8. Make people enthusiastic and proud to be part of the organisation. Principle 4 - Process Approach : "A desired result is achieved more efficiently when related resources and activities are managed as a process." Steps in application of this principle are

1. Define the process to achieve the desired result.
2. Identify and measure the inputs and outputs of the process. 3. Identify the interfaces of the process with the functions of the organisation. 4. Evaluate possible risks, consequences and impacts of processes on customers, suppliers and other stake holders of the process. 5. Establish clear responsibility, authority, and accountability for managing the process. 6. Identify internal and external customers, suppliers and other stake holders of the process, and 7. When designing processes, consider process steps, activities, flows, control measures, training needs, equipment, methods, information, materials and other resources to achieve the desired result. Principle 5 - System Approach to Management: "Identifying, understanding and managing a system of interrelated processes for a given objective improves the organisation's effectiveness and efficiency." Steps in application of this principle are

1. Define the system by identifying or developing the processes that affect a given objective. 2. Structure the system to achieve the objective in the most efficient way. 3. Understand the interdependencies among the processes of the system. 4. Continually improve the system through measurement and evaluation, and 5. Estimate the resource requirements and establish resource constraints prior to action. Principle 6 - Continual Improvement: "Continual improvement should be a permanent objective of the organisation." Steps in application of this principle are

1. Make continual improvement of products, processes and systems an objective for every individual in the organisation. 2. Apply the basic improvement concepts of incremental improvement and breakthrough improvement. 3. Use periodic assessments against established criteria of excellence to identify areas for potential improvement. 4. Continually improve the efficiency and effectiveness of all processes. 5. Promote prevention based activities.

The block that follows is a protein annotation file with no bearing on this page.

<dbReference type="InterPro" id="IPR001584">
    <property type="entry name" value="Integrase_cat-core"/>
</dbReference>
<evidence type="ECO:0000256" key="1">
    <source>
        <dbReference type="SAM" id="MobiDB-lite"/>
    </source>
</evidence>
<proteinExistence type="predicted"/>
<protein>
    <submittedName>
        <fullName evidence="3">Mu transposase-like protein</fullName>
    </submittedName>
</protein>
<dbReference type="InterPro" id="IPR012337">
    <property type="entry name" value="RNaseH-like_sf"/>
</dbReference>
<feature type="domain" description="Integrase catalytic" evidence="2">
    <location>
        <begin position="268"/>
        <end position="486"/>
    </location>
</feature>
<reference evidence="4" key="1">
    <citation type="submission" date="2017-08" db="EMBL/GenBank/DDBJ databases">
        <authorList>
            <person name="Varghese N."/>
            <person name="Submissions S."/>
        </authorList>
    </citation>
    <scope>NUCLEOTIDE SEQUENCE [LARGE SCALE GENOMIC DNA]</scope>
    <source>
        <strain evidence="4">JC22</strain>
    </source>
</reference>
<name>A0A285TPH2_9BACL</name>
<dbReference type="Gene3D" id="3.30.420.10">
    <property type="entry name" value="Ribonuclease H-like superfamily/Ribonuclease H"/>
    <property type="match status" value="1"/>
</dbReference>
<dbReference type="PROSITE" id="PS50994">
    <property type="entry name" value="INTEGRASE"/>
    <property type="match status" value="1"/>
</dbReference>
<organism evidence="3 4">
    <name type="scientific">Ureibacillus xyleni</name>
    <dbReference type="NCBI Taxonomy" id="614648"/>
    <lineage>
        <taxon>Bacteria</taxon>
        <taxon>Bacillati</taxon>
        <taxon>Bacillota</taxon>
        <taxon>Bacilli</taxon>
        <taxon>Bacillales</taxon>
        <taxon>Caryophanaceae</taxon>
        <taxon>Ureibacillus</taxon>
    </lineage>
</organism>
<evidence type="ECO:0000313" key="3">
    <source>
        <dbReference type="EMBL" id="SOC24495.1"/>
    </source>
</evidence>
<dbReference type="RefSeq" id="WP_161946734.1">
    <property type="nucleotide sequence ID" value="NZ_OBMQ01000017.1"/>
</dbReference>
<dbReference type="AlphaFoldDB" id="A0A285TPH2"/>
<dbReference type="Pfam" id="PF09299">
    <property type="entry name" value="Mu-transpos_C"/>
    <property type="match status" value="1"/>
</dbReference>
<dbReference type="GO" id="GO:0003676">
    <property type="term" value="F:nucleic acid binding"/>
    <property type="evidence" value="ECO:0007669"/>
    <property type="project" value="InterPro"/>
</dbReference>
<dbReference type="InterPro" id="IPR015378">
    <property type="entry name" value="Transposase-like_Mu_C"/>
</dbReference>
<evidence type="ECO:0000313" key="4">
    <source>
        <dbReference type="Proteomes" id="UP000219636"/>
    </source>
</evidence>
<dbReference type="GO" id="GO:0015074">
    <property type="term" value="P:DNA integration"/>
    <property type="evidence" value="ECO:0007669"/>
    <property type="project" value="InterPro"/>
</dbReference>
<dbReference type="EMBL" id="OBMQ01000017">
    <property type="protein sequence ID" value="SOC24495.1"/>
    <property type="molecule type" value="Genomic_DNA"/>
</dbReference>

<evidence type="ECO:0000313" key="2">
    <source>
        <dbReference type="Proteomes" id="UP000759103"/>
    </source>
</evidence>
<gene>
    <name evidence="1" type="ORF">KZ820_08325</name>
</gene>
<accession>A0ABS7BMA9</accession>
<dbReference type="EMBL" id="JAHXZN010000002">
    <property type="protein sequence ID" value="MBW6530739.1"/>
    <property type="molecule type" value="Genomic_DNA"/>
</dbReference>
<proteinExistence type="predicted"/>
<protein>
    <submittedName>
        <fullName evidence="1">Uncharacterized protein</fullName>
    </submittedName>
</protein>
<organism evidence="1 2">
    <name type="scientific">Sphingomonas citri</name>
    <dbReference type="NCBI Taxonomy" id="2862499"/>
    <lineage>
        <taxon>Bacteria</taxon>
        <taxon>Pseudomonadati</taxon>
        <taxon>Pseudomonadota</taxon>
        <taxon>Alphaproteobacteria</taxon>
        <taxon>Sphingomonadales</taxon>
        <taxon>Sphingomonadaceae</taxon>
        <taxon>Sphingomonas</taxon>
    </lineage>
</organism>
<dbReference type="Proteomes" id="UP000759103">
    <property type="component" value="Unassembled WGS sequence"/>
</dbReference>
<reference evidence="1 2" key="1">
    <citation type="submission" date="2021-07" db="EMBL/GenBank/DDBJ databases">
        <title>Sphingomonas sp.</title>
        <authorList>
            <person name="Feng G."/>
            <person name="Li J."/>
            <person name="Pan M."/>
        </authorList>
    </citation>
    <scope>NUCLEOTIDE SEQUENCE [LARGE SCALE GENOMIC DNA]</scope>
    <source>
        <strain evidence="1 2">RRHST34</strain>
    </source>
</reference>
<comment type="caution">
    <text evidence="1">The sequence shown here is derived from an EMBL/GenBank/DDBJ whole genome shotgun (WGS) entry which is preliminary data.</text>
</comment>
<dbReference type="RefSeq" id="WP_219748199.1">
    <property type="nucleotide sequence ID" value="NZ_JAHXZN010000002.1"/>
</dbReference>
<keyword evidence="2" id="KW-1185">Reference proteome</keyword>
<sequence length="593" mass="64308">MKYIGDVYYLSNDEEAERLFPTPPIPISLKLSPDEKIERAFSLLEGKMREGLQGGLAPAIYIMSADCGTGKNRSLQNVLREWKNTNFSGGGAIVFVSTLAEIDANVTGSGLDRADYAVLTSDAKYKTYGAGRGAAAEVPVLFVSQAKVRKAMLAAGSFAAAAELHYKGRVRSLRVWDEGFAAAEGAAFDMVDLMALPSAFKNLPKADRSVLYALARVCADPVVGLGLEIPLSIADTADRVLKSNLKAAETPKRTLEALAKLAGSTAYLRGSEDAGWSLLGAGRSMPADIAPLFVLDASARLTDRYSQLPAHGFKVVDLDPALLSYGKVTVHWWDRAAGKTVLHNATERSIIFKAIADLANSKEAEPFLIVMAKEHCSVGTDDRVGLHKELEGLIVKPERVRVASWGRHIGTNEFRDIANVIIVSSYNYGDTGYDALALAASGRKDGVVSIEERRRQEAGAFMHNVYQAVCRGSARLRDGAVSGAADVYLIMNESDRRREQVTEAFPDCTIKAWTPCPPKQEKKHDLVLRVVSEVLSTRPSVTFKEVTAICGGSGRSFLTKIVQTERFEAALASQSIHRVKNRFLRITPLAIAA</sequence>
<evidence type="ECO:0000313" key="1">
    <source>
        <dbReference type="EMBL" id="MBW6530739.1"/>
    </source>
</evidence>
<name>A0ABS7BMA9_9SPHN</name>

6. Provide every member of the organisation with appropriate education and training, on the methods and tools of continual improvement such as the Plan-Do-Check-Act cycle , problem solving , process re-engineering, and process innovation. 7. Establish measures and goals to guide and track improvements,and 8. Recognise improvements.

Principle 7 - Factual Approach to Decision Making: "Effective decisions are based on the analysis of data and information." Steps in application of this principle are
1. Take measurements and collect data and information relevant to the objective. 2. Ensure that the data and information are sufficiently accurate, reliable and accessible. 3. Analyse the data and information using valid methods.

4. Understand the value of appropriate statistical techniques, and 5. Make decisions and take action based on the results of logical analysis balanced with experience and intuition. Principle 8 - Mutually Beneficial Supplier Relationships: "An organisation and its suppliers are interdependent, and a mutually beneficial relationship enhances the ability of both to create value." Steps in application of this principle are

1. Identify and select key suppliers.
2. Establish supplier relationships that balance short-term gains with long-term considerations for the organisation and society at large. 3. Create clear and open communications.
4. Initiate joint development and improvement of products and processes. 5. Jointly establish a clear understanding of customers' needs. 6. Share information and future plans, and
7. Recognise supplier improvements and achievements.

Quality standards
What is ISO?